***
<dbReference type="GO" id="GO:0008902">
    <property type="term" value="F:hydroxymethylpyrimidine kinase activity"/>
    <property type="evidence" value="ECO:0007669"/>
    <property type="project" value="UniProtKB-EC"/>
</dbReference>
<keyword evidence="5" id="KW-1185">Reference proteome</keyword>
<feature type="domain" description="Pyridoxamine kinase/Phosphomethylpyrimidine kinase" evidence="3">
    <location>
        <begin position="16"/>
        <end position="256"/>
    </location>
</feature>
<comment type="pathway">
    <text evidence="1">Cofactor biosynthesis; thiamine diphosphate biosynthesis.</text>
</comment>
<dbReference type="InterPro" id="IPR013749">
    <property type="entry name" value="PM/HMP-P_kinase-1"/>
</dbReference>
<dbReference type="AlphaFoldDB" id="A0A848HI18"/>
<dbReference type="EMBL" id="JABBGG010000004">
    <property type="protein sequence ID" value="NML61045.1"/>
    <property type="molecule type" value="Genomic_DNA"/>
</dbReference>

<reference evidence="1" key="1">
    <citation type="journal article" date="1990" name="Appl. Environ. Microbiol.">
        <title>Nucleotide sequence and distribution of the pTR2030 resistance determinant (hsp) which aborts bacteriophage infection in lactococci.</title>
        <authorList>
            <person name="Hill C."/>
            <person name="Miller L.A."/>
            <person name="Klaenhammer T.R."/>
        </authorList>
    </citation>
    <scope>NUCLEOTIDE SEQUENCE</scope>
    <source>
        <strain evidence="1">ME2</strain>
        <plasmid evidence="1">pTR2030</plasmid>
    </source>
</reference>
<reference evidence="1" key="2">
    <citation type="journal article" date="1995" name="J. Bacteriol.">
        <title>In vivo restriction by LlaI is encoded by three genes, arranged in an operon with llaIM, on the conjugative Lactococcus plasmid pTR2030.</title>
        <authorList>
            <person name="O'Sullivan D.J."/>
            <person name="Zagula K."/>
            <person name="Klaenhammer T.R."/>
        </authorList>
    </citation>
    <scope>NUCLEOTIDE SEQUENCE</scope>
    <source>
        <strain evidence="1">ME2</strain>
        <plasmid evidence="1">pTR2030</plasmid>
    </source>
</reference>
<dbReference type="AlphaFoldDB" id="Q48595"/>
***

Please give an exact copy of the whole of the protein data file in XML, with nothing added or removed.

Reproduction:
<dbReference type="GO" id="GO:0008902">
    <property type="term" value="F:hydroxymethylpyrimidine kinase activity"/>
    <property type="evidence" value="ECO:0007669"/>
    <property type="project" value="UniProtKB-EC"/>
</dbReference>
<keyword evidence="5" id="KW-1185">Reference proteome</keyword>
<feature type="domain" description="Pyridoxamine kinase/Phosphomethylpyrimidine kinase" evidence="3">
    <location>
        <begin position="16"/>
        <end position="256"/>
    </location>
</feature>
<comment type="pathway">
    <text evidence="1">Cofactor biosynthesis; thiamine diphosphate biosynthesis.</text>
</comment>
<dbReference type="InterPro" id="IPR013749">
    <property type="entry name" value="PM/HMP-P_kinase-1"/>
</dbReference>
<dbReference type="AlphaFoldDB" id="A0A848HI18"/>
<dbReference type="EMBL" id="JABBGG010000004">
    <property type="protein sequence ID" value="NML61045.1"/>
    <property type="molecule type" value="Genomic_DNA"/>
</dbReference>

<reference evidence="1" key="1">
    <citation type="journal article" date="1990" name="Appl. Environ. Microbiol.">
        <title>Nucleotide sequence and distribution of the pTR2030 resistance determinant (hsp) which aborts bacteriophage infection in lactococci.</title>
        <authorList>
            <person name="Hill C."/>
            <person name="Miller L.A."/>
            <person name="Klaenhammer T.R."/>
        </authorList>
    </citation>
    <scope>NUCLEOTIDE SEQUENCE</scope>
    <source>
        <strain evidence="1">ME2</strain>
        <plasmid evidence="1">pTR2030</plasmid>
    </source>
</reference>
<reference evidence="1" key="2">
    <citation type="journal article" date="1995" name="J. Bacteriol.">
        <title>In vivo restriction by LlaI is encoded by three genes, arranged in an operon with llaIM, on the conjugative Lactococcus plasmid pTR2030.</title>
        <authorList>
            <person name="O'Sullivan D.J."/>
            <person name="Zagula K."/>
            <person name="Klaenhammer T.R."/>
        </authorList>
    </citation>
    <scope>NUCLEOTIDE SEQUENCE</scope>
    <source>
        <strain evidence="1">ME2</strain>
        <plasmid evidence="1">pTR2030</plasmid>
    </source>
</reference>
<dbReference type="AlphaFoldDB" id="Q48595"/>